POST UNDER CONSTRUCTION- SOMETIMES EVEN WHEN YOU’RE NOT HAPPY WITH IT, YA GOTTA JUST CHUCK IT OUT THERE AND COME BACK WITH A CLEAR MIND AT A LATER DATE
Author’s note: much of the information in this chapter came from the work of German sailing historians Michael Krieg, Manfred Jacob and Dr.Joachim Schuhmacher. I am very grateful for their assistance and would like to emphasise that I take responsibility for any errors in my understanding.
The lakes of central Europe may seem like an unlikely breeding ground for high-performance dinghies. The waters are often cold, the winds often light and fluky, and in its early decades the development of the sport lagged behind that of the English-speaking countries. But by the 1930s, the sailors of Germany, Austria and Switzerland were creating dinghies that were probably the fastest and most sophisticated racing dinghies of their era, and they influenced dinghy design across the world.
Sources such as club histories and the sailing historian Dr.Joachim Schuhmacher date the genesis of organised German sailing from the mid 1850s, when centreboarders were exported from the UK to the northern city of Hamburg. Around the same time (1855) the oldest German sailing club, Segelclub Rhe near Konigsberg, was formed in after a high school student bought an old fishing boat. These tales of the genesis of the sport in Germany form a striking contrast to the early history of many other major sailing nations, where the early clubs numbered the richest and most powerful in their membership. In several central European countries, the sport of sailing was created by the middle classes.
It does not seem to have been a coincidence that Hamburg, Konigsberg and Berlin were centres of early central European sailing; they were all members of the ancient Hanseatic League of merchant towns, with significant expatriate populations and strong links with countries like the UK, where sailing was already a popular sport. The internationalism that ran so richly through the dinghy world of the 1800s was further demonstrated in 1864 when the sandbagger Laura, built in New York by the famous “Hen” Smedley, arrived in Hamburg. Under the power of her huge rig and broad beam, she changed the face of German centreboarder sailing and reigned as champion until the sandbagger Ella was built in 1877. For years, the beamy, big-rigged sandbagger type was to dominate the top end of German centreboarder racing, and the pages of books like Georg Belitz’s 1897 work “Seglers Handbuch”, digitised by the German Classic Yacht Club, present a fascinating array of German sandbagger-style boats.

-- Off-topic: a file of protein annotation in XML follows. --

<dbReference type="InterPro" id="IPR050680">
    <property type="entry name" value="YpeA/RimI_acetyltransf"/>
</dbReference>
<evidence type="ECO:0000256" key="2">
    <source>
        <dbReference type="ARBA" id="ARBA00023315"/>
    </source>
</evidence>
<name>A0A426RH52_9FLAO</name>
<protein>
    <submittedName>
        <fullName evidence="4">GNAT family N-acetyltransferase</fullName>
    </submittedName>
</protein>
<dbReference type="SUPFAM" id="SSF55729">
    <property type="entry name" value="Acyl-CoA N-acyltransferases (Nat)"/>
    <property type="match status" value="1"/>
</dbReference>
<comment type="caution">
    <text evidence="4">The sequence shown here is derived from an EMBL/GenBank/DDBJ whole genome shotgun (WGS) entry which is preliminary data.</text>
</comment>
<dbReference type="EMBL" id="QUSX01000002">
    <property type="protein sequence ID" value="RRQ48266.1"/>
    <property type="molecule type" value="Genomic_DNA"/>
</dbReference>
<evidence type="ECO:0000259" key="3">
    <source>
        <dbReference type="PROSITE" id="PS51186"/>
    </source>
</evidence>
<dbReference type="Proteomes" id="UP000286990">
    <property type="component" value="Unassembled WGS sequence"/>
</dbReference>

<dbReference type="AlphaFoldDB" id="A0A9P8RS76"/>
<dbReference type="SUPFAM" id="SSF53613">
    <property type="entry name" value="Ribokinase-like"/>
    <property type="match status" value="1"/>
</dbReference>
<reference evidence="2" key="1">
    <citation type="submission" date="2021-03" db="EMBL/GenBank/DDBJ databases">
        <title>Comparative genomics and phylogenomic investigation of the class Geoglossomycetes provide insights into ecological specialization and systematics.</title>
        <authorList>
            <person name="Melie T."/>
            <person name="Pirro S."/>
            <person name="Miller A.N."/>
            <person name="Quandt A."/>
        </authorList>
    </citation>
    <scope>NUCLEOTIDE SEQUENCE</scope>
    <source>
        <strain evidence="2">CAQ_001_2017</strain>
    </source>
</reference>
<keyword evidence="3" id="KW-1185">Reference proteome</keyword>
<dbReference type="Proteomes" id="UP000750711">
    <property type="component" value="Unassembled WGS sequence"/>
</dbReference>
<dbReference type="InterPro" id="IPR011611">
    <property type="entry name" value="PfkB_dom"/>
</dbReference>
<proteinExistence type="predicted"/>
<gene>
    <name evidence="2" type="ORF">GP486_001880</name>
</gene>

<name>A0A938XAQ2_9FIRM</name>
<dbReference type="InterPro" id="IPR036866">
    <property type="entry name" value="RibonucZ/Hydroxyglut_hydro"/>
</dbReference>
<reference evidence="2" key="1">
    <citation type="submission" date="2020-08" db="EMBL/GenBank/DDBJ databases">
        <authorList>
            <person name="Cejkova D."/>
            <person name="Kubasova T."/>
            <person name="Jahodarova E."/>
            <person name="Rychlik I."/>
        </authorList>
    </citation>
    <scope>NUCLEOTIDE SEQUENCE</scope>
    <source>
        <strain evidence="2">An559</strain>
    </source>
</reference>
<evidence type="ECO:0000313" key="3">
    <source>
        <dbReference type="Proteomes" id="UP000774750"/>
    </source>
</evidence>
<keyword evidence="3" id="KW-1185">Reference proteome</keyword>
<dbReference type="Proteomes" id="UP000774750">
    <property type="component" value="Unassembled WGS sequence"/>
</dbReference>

Just as in the USA, the sandbaggers faded out in the 1890s, replaced by the new style of light displacement boats. The fin keel yachts of Nat Herreshoff appear to have made a big impression. So too do Linton Hope’s light displacement Rater types; if Google Translate is correct, the famous Sorceress herself was imported in 1896, taking a string of wins in Hamburg and Berlin and introducing the high-aspect centreboard to the Continent. She was followed by locally-designed Rater-style boats and other imported designs such as Linton Hope’s Blitz VI, which looks like a slightly longer version of Maid of Kent. Judging from contemporary German books, Dixon Kemp’s famous Manual of Yacht and Boat Sailing and its plans of Rater, canoes and early dinghies also seems to have been influential.
During the reign of Kaiser Wilhelm II, German sailing took on a different slant. Wilhelm saw sailing as a means to make his people more sea-minded, and when he moved into big boat sailing he was followed by aristocrats and industrialists who were keen to curry his favour. But the big-boat era ended with the Kaiser’s reign, and one German source speaks of a massive boom in small boat as post-war politics turned Germans from international tourism to sailing.
The the archetypal Central European style of racing boat – a long, lean hull compared to those from the English-speaking countries – seems to have followed the style of the Raters. The emphasis was often on creating the fastest boat for the sail area, not the fastest boat for the overall length. It’s a foreign concept to many from Anglo-Saxon countries but a very logical one in many ways, and it seems to have led to a style of design that was ideally suited to the inland lakes. The length made the boats fast even when gliding through the light winds that were common inland. The size of the hulls made most of them roomy and stable enough for weekend camping trips and to sit on moorings or jetties off the crowded lake shorelines when space ashore was unavailable. Although hulls as long as 8.38m/27’6″ could have planks and decks as thin as 8mm, on the flat water of the inland lakes the long, light hulls were not subject to the wave impact that helped break up (literally) the similar Rater classes along the coastlines of other countries.